Workshop on “The Politics and Discourse of Fifth Columns in Eurasia”
Call for Proposals

The Workshop is convened by Scott Radnitz (University of Washington) and Harris Mylonas (George Washington University) and will be held on March 1, 2019, at the University of Washington, Seattle. The workshop will bring together a small interdisciplinary group of social scientists to exchange ideas, brainstorm, and provide constructive criticism of each other’s work. See below for a brief description.

We seek applications from junior social scientists (Ph.D. candidates near completion or recent graduates) whose work: (a) demonstrates substantial theoretical innovation grounded in empirical research; (b) has politics relating to claims of fifth columns as a central focus (or “dependent variable”); (c) want to publish the work they present in an anticipated edited volume or special issue of a journal.

Interested researchers should submit a CV and a one-page description of the research project idea they would like to present at the workshop. Submit the materials here by August 1, 2018. The organizers may request writing samples of interested candidates. Applicants will be notified of decisions by September 1. UW’s Simpson Center for the Humanities, the main sponsor of this workshop, in collaboration with GWU, will cover all travel and accommodation expenses for the selected participants.

Scott Radnitz, UW
Harris Mylonas, GW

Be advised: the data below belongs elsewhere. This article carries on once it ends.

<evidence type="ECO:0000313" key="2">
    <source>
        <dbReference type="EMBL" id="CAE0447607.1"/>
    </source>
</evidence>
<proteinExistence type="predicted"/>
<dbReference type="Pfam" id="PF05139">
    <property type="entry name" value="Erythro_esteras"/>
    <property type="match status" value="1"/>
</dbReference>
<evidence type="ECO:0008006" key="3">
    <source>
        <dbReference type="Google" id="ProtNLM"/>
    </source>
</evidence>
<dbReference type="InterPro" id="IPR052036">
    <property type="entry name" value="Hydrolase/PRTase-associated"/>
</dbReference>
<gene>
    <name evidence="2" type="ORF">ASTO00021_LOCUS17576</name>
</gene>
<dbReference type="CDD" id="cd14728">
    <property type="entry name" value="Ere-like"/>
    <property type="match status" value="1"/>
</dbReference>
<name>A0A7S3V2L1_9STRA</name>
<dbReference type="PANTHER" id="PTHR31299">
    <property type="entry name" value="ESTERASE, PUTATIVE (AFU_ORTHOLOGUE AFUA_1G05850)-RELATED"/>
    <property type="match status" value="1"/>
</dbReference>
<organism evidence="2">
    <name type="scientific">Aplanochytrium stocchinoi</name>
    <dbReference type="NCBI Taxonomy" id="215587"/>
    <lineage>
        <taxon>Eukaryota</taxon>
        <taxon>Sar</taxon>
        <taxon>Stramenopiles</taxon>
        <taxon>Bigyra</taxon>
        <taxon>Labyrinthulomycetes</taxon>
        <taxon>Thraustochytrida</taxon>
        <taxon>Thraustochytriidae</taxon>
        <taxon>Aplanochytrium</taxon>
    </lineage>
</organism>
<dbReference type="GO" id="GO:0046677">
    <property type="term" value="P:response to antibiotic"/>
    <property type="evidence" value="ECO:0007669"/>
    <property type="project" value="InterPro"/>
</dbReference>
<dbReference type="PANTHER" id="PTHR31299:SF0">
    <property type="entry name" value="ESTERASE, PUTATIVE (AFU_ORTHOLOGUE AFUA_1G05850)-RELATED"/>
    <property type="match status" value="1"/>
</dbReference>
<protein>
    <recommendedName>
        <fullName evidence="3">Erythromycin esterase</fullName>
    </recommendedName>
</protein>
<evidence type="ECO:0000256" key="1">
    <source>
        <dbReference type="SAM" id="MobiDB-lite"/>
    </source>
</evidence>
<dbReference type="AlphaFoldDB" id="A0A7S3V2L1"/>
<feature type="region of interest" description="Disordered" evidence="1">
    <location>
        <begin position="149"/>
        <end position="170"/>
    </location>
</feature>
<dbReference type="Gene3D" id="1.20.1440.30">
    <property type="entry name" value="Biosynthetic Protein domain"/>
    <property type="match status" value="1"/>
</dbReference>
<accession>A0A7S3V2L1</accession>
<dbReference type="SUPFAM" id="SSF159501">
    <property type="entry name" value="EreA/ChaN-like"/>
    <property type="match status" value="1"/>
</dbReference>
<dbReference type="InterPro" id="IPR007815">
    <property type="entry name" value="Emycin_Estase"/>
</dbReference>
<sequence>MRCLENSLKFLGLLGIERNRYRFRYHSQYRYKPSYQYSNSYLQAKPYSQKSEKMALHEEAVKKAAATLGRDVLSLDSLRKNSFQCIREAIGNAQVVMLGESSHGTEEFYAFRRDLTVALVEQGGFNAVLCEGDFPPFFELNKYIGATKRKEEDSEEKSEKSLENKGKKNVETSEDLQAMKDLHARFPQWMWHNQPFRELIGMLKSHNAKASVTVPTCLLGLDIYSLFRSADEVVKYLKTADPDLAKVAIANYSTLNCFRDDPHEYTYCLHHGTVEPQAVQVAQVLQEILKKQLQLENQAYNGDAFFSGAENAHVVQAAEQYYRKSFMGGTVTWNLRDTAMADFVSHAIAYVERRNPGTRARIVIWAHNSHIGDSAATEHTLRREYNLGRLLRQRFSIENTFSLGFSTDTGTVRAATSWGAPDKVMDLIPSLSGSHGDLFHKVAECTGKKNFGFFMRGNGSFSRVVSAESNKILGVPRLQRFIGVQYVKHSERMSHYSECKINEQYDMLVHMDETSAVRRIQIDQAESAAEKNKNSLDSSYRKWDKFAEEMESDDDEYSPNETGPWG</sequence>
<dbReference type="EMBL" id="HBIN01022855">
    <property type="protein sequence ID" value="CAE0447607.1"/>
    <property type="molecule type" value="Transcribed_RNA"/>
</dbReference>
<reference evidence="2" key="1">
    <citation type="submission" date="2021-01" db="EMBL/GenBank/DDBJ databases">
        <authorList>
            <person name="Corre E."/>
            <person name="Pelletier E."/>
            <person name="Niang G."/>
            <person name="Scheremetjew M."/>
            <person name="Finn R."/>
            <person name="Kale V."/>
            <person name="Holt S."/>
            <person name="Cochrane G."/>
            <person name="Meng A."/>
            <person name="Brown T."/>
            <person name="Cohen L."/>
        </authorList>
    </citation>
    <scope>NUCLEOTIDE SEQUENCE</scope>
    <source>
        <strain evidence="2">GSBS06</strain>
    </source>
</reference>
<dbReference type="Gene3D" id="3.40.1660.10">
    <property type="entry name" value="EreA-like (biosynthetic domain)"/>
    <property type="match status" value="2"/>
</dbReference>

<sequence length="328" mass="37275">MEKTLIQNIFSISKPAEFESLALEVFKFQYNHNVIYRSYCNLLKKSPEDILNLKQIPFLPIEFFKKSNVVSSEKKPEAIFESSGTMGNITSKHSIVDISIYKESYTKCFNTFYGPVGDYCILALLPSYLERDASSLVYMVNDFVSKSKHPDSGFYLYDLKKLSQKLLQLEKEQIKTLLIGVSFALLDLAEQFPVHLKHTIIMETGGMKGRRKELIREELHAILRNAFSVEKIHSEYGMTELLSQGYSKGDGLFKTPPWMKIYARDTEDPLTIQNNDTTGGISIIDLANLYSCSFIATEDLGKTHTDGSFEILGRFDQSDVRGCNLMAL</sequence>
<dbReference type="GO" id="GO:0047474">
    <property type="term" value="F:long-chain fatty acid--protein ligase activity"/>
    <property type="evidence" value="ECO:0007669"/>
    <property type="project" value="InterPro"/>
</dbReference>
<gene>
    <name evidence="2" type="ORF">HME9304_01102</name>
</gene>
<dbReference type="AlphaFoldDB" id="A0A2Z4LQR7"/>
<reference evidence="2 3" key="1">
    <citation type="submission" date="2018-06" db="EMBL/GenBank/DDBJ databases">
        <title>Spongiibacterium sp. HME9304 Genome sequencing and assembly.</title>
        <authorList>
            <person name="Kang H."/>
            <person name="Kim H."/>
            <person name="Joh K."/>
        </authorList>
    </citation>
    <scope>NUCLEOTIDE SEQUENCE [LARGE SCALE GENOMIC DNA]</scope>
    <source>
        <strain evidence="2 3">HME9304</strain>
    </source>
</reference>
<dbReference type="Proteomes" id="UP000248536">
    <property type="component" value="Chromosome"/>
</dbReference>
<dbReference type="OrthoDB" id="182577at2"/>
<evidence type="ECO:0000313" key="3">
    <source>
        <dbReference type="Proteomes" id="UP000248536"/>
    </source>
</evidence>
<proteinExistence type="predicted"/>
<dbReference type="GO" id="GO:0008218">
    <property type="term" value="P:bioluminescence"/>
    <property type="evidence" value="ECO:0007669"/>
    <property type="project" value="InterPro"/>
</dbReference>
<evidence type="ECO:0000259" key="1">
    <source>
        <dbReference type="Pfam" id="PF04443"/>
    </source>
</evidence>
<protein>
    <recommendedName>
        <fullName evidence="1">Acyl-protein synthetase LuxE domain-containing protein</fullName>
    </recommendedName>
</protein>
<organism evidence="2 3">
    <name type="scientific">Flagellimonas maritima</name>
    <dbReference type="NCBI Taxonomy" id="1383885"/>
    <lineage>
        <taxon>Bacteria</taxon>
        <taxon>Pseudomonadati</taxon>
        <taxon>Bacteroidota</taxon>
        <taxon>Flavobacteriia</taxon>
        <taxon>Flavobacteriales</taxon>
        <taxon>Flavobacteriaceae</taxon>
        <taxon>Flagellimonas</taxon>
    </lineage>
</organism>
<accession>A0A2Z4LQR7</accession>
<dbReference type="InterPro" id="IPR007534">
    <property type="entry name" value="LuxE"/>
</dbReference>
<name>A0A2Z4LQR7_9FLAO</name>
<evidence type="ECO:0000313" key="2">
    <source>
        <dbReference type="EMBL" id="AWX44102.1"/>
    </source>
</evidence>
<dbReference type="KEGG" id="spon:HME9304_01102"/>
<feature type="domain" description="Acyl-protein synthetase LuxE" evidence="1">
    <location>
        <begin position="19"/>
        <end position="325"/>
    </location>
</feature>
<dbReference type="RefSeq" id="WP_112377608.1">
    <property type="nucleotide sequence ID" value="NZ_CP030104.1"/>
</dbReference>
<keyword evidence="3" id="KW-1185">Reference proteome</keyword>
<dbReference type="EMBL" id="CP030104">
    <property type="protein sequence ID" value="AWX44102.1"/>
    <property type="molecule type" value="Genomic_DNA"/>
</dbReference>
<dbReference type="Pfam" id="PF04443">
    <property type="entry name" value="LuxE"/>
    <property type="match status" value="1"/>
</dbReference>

The Politics and Discourse of Fifth Columns in Eurasia

Harris Mylonas & Scott Radnitz

We define fifth columns as distrusted domestic groups suspected of acting nefariously against the "national interest," in cooperation with external rivals of the state. Historical episodes involving purported fifth columns stemmed from state formation and the collapse of empires. The rise of nationalism and incomplete assimilation within a consolidating territory gave rise to the concept of “minorities”. In some cases, the alienation of insecure minorities accused of subversive activity could have a self-fulfilling effect by pushing them into the arms of an external adversary for protection.

The term "fifth column," though originating in the ideological context of the Spanish Civil War, has been used most often to describe perceived ethnic sympathizers of external enemies, but claims of fifth columns can also emerge as a byproduct of geopolitical rivalries. Most recently, far right parties in Europe have depicted immigrants and refugees from Muslim majority countries as fifth columns against Christian civilization, and Trump Administration officials have made similar insinuations about American Muslims.

We focus the workshop on Eurasia—for these purposes, the area stretching from the Mediterranean Sea to Russia, and including Eastern Europe, the Balkans, and the Middle East, though several papers may address other cases. These regions saw the collapse of empires and the emergence of nation-states in the late 19th and early 20th centuries. Today, they are increasingly characterized by populism, authoritarianism, ethnic nationalism, scapegoating of minorities and political dissidents, and intermittent geopolitical tensions. Seeing these phenomena through the lens of fifth columns and applying a historical and comparative perspective will contribute to ongoing debates about political developments in the region, while advancing our theoretical understanding of the conditions under which fifth column allegations appear, endure, and wane.

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